Despite significant concerns about privacy and surveillance, Beijing last month implemented a color-coded QR system to determine which Chinese citizens can travel freely outside of their homes. A green code shows the user is not under quarantine and can move around the city freely; it’s updated nightly.

That approach, for reasons that have been written about at length elsewhere, might not work in the United States. Any system of meticulous testing and tab-keeping and temperature-monitoring, as has become ubiquitous at businesses and venues in China, would need to account for America’s libertarianism and its unique legal system.

“As a public-health professional, I think it would be a good idea to have to show proof-of-test results in order to go to a sporting event or restaurant, but as an individual, it’s a very intrusive idea,” said Redlener. “These are very fundamental struggles that we’re going to have to go through.”

And even with that kind of meticulous testing, people will need to be more careful than ever.

“The common cold is no longer the common cold. If you start getting sick, you need to get tested immediately and rapidly,” he continued. “If they’re negative, they go home and stay home until they’re symptom-free. If they are positive, then we have to do aggressive contact-tracing.”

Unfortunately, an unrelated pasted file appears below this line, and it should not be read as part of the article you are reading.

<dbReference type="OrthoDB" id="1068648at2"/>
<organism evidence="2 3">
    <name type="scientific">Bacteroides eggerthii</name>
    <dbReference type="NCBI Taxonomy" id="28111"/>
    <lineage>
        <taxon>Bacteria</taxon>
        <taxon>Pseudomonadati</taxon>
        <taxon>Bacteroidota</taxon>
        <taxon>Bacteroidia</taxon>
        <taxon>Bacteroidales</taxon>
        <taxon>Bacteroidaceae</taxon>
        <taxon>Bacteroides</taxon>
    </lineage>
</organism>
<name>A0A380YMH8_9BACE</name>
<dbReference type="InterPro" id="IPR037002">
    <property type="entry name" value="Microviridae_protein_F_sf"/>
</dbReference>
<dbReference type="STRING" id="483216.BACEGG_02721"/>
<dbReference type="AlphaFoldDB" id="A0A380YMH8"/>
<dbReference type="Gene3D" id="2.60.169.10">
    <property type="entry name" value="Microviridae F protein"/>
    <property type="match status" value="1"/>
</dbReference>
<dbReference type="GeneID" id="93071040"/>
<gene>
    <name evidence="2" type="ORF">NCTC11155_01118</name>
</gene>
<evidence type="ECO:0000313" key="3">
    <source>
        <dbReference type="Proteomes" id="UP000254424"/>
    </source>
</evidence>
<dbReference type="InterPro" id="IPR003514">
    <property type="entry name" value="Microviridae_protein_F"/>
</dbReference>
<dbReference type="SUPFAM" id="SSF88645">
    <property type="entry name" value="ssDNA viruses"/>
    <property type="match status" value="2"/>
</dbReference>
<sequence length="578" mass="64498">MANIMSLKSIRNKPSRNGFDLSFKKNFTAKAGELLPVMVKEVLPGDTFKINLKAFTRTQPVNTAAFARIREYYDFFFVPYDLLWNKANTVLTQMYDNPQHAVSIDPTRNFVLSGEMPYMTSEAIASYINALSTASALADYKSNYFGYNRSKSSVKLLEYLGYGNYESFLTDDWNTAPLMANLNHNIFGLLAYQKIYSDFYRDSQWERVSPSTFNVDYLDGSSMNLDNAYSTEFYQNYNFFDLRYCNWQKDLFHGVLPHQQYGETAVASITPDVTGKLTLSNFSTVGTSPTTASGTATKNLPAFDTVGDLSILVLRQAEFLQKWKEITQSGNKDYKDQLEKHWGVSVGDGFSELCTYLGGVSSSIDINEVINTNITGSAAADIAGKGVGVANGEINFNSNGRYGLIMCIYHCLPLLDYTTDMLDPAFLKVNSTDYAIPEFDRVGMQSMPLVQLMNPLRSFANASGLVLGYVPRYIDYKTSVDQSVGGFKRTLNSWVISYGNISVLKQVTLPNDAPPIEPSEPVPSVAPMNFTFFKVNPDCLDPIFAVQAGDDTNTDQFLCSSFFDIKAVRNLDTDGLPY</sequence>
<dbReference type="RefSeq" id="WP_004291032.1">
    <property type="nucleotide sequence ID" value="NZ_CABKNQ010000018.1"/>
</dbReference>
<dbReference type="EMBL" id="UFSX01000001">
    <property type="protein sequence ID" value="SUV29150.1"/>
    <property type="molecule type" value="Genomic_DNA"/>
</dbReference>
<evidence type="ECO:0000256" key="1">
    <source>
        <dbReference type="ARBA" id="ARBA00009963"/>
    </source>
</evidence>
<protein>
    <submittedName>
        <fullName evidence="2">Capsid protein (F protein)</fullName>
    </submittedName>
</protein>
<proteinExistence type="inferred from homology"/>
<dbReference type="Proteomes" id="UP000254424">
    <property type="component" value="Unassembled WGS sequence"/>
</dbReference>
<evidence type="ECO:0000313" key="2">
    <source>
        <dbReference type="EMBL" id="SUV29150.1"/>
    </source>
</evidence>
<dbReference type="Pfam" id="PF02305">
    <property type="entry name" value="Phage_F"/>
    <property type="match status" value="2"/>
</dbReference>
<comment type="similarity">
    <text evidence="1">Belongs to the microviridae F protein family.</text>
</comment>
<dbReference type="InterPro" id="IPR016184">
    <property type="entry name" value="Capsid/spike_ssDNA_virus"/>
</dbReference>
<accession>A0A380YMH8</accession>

Of course, that’s just one behavioral change out of countless others that will be necessary after this pandemic.

“We still take off our shoes when we go to the airport, and how many years has Osama bin Laden been dead?” Brewer said, noting that there will likely be more hand hygiene stations in public places, limited use of reusable grocery bags, and more mask-wearing in public in the U.S., like has been common for years in Hong Kong and Tokyo.

But at least for a while, even once infections drop in the U.S., everyone may need to get comfortable with some level of uncertainty.

“At any moment, one person could start the whole thing over again,” said Haseltine. “That’s why it’s going to be a long time before we can go back to normal. The danger is that we’re going to run out of patience and political will.”